The Transcript 09.09.19

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Succinct Summary:  Earnings season has slowed but many companies are speaking at conferences for analysts and investors. The energy industry is underperforming, but overall, the US consumer is doing very well. 

Macro Outlook:

The consumer is healthy and feels pretty good

“So we are seeing a healthy consumer” – Starbucks (SBUX) Executive Vice President and CFO Patrick Grismer

“…all of our data and all of our surveys with our customers are saying that they feel pretty good about the economy and where they are…Their financial stability, their employment, all those things are pointing to positive from our customer base.” – Walmart (WMT) Chief Merchandising Officer Steve Bratspies

“While you hear a lot of choppiness in the news about the global environment, we actually continue to see strength throughout the system…the health that we see in the environment is strong” – Delta Air Lines (DAL) CFO Paul Jacobson

The tight labour supply is pushing up costs 

“Unemployment remains at historic lows and labor supply remains exceedingly tight with a more competitive hiring landscape and higher turnover, cost pertaining to recruitment, training and onboarding are increasing.” – ABM Industries (ABM) CEO Scott Salmirs

Price increases from tariffs are being passed on to the consumer

“We have seen market prices come up in Q2 and we have begun surgically increasing certain prices as a result.” – At Home Group (HOME) Chairman & CEO Lee Bird

“…only where we cannot mitigate it, we will pass along cost to consumers.” – Cisco Systems (CSCO) Head of Investor Relations Marilyn Mora

But the industry is cautious in the face of increased uncertainty

“We’re also beginning to see uncertainty with the economy impact client decision making. There are instances where award cycles are more prolonged as clients want time to assess the rising wage environment and see clarity on whether there will be a down turn in the U.S. economy.” – ABM Industries (ABM) CEO Scott Salmirs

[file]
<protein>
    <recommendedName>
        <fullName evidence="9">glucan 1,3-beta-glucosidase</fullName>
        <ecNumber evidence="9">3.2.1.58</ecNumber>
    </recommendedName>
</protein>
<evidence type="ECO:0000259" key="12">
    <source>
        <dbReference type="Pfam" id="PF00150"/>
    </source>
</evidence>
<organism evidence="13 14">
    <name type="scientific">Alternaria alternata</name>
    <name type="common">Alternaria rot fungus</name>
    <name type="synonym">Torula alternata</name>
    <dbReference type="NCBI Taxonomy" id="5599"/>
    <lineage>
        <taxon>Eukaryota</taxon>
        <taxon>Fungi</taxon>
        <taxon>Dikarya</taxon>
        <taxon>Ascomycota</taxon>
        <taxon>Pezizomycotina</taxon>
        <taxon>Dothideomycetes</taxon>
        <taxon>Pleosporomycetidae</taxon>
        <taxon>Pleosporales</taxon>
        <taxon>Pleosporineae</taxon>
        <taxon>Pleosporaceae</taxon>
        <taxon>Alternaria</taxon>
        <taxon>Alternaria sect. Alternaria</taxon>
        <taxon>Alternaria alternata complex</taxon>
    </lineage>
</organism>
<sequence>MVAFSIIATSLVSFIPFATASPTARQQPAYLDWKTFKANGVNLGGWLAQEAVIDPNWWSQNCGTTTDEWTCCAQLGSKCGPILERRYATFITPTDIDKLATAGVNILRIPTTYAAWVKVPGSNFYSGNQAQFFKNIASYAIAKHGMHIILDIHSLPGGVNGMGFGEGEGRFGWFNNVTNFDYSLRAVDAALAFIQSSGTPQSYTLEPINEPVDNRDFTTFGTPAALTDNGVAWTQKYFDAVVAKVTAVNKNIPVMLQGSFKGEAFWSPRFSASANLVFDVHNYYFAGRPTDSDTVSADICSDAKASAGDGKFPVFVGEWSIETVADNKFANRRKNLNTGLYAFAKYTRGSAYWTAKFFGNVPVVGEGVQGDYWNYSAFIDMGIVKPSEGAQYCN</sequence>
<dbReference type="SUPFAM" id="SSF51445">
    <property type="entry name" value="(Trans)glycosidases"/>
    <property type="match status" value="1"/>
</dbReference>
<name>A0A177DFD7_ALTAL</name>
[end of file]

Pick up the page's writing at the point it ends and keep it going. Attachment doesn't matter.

International:

HP is seeing growth deteriorate in EMEA and China

“…we did see a deterioration of growth, particularly around our EMEA region.We also saw a deterioration over the past couple of quarters in China. That being said, we’re also seeing some real pockets of growth. Japan was a great performer for us in our third quarter” – HP (HPQ) CFO Steve Fieler

Digital delivery higher in China than in the US

“…the Chinese consumer is much more digitally engaged. So we see higher levels of pickup in delivery overall for China and that just maybe level set.” – Starbucks (SBUX) Executive Vice President and CFO Patrick Grismer

Consumer:

Airline demand is strong

“The demand remains strong… Revenue environment remains solid…We are seeing some pressure on non-fuel costs.” – Delta Air Lines (DAL) CFO Paul Jacobson

Technology:

Cloud service providers are asking Intel for increased customization

“So roughly a couple of years ago, we were running at about 18% of our SKUs were custom SKUs for cloud service providers. This year, we’re north of 50% on Cascade Lake, which is our latest CPU on 40 nanometer, roughly a 60% increase from prior gen” – Intel (INTC) General Manager Jason Grebe

There is opportunity in cloud security

“…there is not a customer who is not talking about the cloud…the best security, you can get is some cloud data security offered by an individual platform provider, but we actually don’t have comprehensive cloud security that allows you to make that journey to the cloud in a more comfortable and happy fashion…as we see this cloud market go to potentially $1 trillion over the next five years, there is a huge opportunity for cloud security to play a relevant role in allowing these customers to make their cloud journey over the next three to five years.” – Palo Alto Networks (PANW) CEO Nikesh Arora

A decline in unit PCs expected